• In Teacher’s Lesson Guide, Lesson 4-1, Decimal Place Value, Focus, Extending Place-Value Patterns to The Thousandths Place, students extend place-value patterns to decimals, and practice reading and writing decimals to thousandths. Students determine the value of a 1-by-10 rectangular strip and 10-by-10 square when a small square is defined as 1. Next, students discuss times 10 and $$\frac{1}{10}$$ of place value relationships and extend the patterns through the thousandths place. (5.NBT.1) 
  • In Student Math Journal, Lesson 4-2, Representing Decimals through Thousandths, Problem 4, students develop conceptual understanding of representing decimals to the thousandths place using three different ways. “Use words, fractions, equivalent decimals, or other representations to write at least three names for each decimal in the name-collection box. Then shade the grid to show the decimal 0.8.” (5.NBT.A)
  • In Student Math Journal, Lesson 4-11, Addition and Subtraction of Decimals with Hundredths Grids, students use grids to represent and solve decimal addition and subtraction problems. For example: “Problem 2, 0.18 + 0.35 =? Problem 5, Choose one of the problems above. Clearly explain how you solved it.” (5.NBT.7)
  • In Student Math Journal, Lesson 5-4, Subtraction of Fractions and Mixed Numbers, Practice, students compare decimals and shade grids to represent the decimals. For example, Problem 1, “Shade the first grid to represent one tenth. Shade the second grid to represent ninety-nine thousandths. Write <, >, or = to make a true number sentence. 0.1 ____ 0.099.” (5.NBT.3a,b) 
  • In Teacher’s Lesson Guide, Lesson 5-7, Fractions of Fractions, Focus, Finding Fractions of Fractions, students find a fraction of a fraction. “Remind students that when they solve fraction-of problems, such as $$\frac{2}{3}$$ of 6, they start by thinking about what $$\frac{1}{3}$$ of 6 would be. Ask them to think similarly about this problem to find $$\frac{2}{3}$$ of $$\frac{1}{2}$$, they should first think about what $$\frac{1}{3}$$ of $$\frac{1}{2}$$ would look like. Ask: How could we use shading to show $$\frac{1}{3}$$ of $$\frac{1}{2}$$ of our paper?” (5.NF.4a,4b,.6)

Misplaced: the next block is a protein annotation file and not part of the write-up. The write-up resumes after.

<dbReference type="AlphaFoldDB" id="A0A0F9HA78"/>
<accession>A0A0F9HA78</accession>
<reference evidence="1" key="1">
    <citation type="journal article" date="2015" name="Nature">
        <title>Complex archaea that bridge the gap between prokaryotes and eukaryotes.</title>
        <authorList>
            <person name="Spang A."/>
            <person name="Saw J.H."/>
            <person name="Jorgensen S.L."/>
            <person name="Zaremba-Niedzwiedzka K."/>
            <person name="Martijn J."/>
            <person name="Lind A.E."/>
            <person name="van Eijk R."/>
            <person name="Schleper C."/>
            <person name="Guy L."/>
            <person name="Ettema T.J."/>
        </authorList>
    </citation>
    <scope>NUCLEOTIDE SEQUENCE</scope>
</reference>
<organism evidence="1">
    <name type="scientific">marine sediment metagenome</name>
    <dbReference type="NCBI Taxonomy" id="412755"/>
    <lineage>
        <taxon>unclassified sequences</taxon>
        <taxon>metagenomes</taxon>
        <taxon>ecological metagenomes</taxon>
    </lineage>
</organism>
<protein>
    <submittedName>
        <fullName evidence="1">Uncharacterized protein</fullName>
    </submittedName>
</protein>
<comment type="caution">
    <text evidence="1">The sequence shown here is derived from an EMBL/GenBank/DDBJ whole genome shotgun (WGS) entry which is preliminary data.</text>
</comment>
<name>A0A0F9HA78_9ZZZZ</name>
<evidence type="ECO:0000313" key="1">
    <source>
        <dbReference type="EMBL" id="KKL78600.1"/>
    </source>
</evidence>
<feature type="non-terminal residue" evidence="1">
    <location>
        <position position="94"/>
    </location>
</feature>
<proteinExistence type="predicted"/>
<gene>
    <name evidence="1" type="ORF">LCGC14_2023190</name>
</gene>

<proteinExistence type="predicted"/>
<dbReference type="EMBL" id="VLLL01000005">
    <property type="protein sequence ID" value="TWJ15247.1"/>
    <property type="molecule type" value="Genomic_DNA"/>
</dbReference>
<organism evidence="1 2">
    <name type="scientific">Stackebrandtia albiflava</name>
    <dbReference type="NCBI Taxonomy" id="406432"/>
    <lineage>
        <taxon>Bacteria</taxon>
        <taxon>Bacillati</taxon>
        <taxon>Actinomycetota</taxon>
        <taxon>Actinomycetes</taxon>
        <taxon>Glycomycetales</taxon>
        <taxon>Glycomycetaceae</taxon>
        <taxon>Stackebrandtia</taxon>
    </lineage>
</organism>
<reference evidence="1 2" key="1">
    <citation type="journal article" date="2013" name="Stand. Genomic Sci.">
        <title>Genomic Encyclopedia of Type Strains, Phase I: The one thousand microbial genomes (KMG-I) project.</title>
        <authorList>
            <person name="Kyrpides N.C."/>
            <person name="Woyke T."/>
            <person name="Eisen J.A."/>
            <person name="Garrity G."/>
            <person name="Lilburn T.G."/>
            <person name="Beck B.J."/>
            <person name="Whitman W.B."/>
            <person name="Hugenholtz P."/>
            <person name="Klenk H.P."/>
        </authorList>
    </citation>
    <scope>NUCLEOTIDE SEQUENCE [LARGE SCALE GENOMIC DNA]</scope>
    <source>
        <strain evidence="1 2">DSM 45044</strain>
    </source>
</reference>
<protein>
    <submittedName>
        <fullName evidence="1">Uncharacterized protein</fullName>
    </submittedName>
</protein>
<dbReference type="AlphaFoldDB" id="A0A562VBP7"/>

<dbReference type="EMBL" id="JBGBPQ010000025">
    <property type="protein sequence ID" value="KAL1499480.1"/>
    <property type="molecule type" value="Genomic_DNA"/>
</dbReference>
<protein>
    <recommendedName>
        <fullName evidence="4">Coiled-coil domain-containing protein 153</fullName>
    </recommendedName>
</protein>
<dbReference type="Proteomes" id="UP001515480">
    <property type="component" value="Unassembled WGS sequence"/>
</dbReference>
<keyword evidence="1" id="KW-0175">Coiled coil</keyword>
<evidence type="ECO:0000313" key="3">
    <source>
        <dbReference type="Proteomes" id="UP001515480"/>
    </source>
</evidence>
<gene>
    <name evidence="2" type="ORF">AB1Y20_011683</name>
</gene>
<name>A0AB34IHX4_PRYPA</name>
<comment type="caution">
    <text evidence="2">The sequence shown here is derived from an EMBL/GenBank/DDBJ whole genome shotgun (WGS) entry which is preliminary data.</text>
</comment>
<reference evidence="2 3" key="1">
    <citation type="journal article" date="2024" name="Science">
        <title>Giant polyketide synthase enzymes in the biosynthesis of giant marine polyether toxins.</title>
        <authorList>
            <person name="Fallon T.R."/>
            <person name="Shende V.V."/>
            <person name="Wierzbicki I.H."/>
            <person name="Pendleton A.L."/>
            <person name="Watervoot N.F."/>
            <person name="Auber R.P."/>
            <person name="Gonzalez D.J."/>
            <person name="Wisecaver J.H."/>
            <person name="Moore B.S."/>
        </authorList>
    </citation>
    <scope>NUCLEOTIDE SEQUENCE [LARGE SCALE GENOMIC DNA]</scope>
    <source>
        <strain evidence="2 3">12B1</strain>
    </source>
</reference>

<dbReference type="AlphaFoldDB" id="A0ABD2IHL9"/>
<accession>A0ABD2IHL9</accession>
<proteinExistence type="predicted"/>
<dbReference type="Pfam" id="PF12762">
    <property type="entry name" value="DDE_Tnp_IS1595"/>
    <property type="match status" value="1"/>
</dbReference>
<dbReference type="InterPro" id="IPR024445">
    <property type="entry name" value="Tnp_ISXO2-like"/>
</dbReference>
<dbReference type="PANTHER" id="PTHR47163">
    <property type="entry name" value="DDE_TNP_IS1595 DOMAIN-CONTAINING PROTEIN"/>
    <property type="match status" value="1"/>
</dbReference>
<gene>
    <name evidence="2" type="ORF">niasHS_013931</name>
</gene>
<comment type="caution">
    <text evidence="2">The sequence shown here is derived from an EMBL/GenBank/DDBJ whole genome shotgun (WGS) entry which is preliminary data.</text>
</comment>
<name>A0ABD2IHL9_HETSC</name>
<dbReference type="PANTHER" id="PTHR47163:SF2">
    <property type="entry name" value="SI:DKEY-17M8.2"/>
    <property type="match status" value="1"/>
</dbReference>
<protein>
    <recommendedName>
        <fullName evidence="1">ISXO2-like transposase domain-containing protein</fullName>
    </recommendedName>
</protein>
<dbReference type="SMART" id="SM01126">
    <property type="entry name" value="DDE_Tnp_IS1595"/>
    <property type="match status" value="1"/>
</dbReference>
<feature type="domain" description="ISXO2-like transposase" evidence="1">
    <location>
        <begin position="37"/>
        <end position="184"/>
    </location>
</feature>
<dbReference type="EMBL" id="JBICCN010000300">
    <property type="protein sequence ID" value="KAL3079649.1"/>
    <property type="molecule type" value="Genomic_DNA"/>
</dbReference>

• In Student Math Journal, Lesson 5-9, Understanding an Algorithm for Fraction Multiplication, Problem 8, students find how many total parts and how many shaded parts in an area model while using patterns to derive a fraction multiplication algorithm. “Choose one of the above problems. Draw an area model for the problem. Explain how it shows that your answer is correct.” Students can choose from these problems: “$$\frac{1}{2}$$ * $$\frac{3}{6}$$, $$\frac{2}{3}$$ * $$\frac{1}{4}$$, $$\frac{3}{5}$$ * $$\frac{1}{6}$$, $$\frac{3}{4}$$ * $$\frac{3}{8}$$, $$\frac{2}{5}$$ * $$\frac{4}{10}$$, or $$\frac{7}{4}$$ * $$\frac{2}{12}$$.” (5.NF.4)

The materials provide opportunities for students to independently demonstrate conceptual understanding throughout the grade. These include problems from Math Boxes, Home Link, and Practice. Examples include:

  • In Math Masters, Lesson 3-9, Introduction to Adding and Subtracting Fractions and Mixed Numbers, Home Link 3-9, students draw pictures and use number lines to solve mixed-number addition and subtraction number stories. Problem 2, “Ethel had 4 feet of ribbon. She used 1$$\frac{1}{2}$$ feet for a craft project. How many feet of ribbon does she have left?” (5.NF.2)
  • In Student Reference Book, Lesson 5-1, Using Equivalent Fractions to Find Common Denominators, Practice, students play the game, Decimal Top-It: Subtraction, to practice subtracting decimals. The directions state: “1. Shuffle the deck and place it number-side down on the table. 2. Each player turns over 6 cards and, using the counter as a decimal point, forms 2 numbers with digits in the ones, tenths, and hundredths places. Players may put their cards in any order. 3. Each player finds the sum of his or her numbers. Players then compare their sums. The player with the larger sum takes all the cards. Players can check their answers with a calculator. 4. The game ends when there are not enough cards left for each player to have another turn. The player with the most cards wins.” (5.NBT.A,B)